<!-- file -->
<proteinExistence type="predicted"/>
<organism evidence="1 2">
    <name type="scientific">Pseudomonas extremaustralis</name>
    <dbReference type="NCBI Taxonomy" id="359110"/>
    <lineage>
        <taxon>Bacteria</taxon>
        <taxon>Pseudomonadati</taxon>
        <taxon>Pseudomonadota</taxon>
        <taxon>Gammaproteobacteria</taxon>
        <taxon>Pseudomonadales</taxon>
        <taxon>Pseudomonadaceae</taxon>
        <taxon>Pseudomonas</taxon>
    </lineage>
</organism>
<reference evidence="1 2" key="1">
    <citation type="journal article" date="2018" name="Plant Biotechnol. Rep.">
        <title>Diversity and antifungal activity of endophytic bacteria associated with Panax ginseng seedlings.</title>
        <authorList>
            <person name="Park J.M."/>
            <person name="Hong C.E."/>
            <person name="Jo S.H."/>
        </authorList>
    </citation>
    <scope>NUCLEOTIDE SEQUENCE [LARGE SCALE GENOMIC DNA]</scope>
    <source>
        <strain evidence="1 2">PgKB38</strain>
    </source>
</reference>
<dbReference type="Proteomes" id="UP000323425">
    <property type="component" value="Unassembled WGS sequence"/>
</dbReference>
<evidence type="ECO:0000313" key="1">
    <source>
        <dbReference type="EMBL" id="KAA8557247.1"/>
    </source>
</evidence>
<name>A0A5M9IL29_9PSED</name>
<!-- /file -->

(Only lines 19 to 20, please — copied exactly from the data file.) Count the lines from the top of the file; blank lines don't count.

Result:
            <person name="Park J.M."/>
            <person name="Hong C.E."/>